You can’t tell a book about its cover. You have to read it. You can’t assume this is an ugly bird by its appearance either. It is unique and a beauty to see. Hope you enjoy! Blessings. 

Morning breaks over the Broward

Found this beautiful Wood Stork on the dock this week

You must not love me for my looks alone...after all beauty is only feather deep!

Got to keep my feathers looking fine!

Do you think that new wrinkle cream will reduce the bags under my eyes and on my forehead ?

Sorry, lost my head there for a moment!

Off to the beauty parlor and then to Janet's to get my hair feathers done!

Dancing in the dunes

     The morning sun breaks over the ocean like a huge orange ball sending shimmers of fiery light across the waves.  No-one else is on the beach but the Pelicans, a few remaining Royal Terns, a Snowy Egret and a lone Sanderling. The summer nesting season is all but over for the terns and gulls. The tide is receding, and the high-water line mark is littered with bones and feathers of the hapless young birds who were victims of predation.  But the lucky ones have survived.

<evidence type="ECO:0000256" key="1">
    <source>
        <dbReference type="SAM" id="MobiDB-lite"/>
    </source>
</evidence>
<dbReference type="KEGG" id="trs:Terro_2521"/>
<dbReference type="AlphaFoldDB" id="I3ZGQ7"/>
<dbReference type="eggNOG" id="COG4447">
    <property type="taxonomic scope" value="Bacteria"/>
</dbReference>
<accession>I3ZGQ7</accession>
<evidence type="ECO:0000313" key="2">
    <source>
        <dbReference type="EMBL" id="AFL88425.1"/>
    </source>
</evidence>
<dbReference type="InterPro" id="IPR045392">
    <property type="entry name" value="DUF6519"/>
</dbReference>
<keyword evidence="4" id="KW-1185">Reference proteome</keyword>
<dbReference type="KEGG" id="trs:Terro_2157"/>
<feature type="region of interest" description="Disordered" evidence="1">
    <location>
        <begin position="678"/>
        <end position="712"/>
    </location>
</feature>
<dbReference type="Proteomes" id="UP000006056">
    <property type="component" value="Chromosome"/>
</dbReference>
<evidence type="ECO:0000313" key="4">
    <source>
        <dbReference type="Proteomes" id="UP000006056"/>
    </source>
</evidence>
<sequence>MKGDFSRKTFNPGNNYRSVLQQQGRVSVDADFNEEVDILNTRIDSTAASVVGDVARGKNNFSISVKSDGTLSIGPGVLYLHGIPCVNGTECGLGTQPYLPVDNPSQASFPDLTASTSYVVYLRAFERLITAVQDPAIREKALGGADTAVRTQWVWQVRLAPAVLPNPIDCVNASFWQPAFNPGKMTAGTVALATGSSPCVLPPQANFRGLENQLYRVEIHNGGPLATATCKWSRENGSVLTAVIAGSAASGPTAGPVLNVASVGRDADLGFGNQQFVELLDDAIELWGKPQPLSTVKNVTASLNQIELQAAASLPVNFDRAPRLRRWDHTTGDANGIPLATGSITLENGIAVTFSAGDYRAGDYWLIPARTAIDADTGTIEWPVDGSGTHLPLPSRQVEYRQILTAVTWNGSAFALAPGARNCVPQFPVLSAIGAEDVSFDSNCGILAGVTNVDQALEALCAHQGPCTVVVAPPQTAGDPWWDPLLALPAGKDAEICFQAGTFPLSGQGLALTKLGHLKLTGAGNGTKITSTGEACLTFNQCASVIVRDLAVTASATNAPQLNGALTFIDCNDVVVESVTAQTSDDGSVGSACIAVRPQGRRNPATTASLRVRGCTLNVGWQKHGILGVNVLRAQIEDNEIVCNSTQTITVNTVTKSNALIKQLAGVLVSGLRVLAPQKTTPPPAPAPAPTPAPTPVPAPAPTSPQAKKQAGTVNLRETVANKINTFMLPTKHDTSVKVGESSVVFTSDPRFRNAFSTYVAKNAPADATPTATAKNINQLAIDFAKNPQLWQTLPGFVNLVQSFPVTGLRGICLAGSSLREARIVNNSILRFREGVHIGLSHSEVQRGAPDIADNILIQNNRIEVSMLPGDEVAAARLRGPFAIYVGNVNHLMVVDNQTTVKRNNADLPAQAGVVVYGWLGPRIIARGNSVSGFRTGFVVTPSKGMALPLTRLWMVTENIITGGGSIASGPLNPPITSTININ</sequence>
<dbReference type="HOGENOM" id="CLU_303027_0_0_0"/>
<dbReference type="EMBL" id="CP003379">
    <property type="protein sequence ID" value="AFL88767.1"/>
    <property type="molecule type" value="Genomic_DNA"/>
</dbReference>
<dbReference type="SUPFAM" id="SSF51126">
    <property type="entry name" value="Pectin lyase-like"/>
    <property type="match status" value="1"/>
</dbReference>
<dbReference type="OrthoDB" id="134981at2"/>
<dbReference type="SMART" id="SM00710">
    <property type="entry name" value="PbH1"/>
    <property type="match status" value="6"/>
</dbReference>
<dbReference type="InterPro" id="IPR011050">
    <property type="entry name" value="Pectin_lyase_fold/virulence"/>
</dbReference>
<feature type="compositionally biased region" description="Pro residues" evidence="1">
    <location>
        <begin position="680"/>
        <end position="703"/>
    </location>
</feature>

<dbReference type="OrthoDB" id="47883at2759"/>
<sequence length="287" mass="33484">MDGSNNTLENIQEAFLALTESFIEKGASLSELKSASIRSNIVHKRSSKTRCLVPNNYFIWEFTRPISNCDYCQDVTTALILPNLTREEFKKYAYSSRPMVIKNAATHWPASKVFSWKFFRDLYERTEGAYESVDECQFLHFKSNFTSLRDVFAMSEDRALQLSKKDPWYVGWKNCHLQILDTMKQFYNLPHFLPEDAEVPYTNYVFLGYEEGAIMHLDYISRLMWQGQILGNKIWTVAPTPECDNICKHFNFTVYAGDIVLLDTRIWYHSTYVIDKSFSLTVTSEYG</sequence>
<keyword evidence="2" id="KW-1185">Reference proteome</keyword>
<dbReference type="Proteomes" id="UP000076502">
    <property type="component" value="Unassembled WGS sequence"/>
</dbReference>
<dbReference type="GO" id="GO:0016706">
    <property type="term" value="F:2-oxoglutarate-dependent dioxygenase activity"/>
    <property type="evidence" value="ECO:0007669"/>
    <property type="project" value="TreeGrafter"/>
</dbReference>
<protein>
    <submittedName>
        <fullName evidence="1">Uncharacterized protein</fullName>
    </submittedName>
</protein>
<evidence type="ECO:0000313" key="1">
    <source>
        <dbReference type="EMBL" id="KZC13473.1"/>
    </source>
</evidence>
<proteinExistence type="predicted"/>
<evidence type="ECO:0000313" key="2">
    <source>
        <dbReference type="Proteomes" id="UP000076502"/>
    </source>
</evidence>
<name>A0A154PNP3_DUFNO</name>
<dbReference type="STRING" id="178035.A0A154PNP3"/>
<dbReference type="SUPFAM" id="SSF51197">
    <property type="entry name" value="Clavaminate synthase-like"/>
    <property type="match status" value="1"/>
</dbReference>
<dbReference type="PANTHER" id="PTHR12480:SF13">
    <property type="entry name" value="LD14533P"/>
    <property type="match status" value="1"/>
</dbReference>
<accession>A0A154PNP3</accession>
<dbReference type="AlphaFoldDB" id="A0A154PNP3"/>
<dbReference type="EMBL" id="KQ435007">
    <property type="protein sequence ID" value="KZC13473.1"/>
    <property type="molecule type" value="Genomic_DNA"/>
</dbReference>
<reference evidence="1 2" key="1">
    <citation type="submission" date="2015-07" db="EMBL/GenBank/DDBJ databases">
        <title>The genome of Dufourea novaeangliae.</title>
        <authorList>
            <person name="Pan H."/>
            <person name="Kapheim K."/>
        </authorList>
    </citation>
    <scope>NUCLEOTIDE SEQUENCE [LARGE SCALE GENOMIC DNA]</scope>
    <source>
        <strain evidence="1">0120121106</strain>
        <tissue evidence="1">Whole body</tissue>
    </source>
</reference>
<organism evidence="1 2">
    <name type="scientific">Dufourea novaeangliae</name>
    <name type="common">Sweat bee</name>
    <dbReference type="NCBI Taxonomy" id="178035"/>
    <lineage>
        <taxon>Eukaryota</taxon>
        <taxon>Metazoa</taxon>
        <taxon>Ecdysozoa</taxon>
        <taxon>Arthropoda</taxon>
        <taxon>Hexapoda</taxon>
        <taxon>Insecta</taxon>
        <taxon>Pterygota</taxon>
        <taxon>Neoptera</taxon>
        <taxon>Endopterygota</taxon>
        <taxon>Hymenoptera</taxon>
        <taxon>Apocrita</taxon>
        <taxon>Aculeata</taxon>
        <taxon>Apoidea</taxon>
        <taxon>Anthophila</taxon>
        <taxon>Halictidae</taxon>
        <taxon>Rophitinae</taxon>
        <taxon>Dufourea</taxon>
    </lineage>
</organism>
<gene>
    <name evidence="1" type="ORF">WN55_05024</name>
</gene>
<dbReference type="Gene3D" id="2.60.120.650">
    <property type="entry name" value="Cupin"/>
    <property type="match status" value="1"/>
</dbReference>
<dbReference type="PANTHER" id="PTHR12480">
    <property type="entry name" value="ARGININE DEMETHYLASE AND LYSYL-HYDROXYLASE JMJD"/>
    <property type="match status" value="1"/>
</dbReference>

As I make my way to the dunes where the Brown Pelican colony remains, a long procession of pelicans takes wing and glides by heading for the surf. There are still hungry beaks to be fed. The chicks are nearly all fully feathered now and ready to fly. Unlike the previous visit where they were sitting in the summer heat rather hapless and still, now there is motion everywhere. The chicks are hopping up and down, skipping down the dunes, jumping, stretching their wings and flapping them in constant motion. They seem to be dancing in the dunes. I spot a group of three chicks discussing flight preparations. Bradford the chick says he is ready to fly. His two feathered companions seem to laugh at him and dare him to try. Bradford just lifts his wings, rises off the dune, flaps his wings, and lands about 10 feet away. His two companions are amazed. Bradford flew for the first time, just like Orville and Wilber Wright! Now look who is dancing! It won’t be long before they are all taking flights to the surf zone now.  

     Almost makes me feel like dancing too, except I can’t fly, yet that is. Hope you had a nice Labor Day weekend and took a rest from your labors too! Blessings. 

An adult Brown Pelican makes its final turn into he colony to feed the chicks. 

A lone Sanderling scours the surf for tidbits

A "snowy flurry" in the surf..

Full flaps applied for landing..

The young chicks are fully feathered and flapping those wings and getting ready to fly

They are hopping up and down...

Skipping and dancing in the dunes...

Here comes Bradford, he thinks he can fly!

Ha Ha Ha...you can't fly yet dummy!

You just watch me then! Here I go..

Bradford lifts off the dunes...

OMG! He is flying!

Landing zone in sight...

Touchdown, Bradford flew like Orville and Wibur Wright!

He did it! Bradford's friends were dancing in the dunes!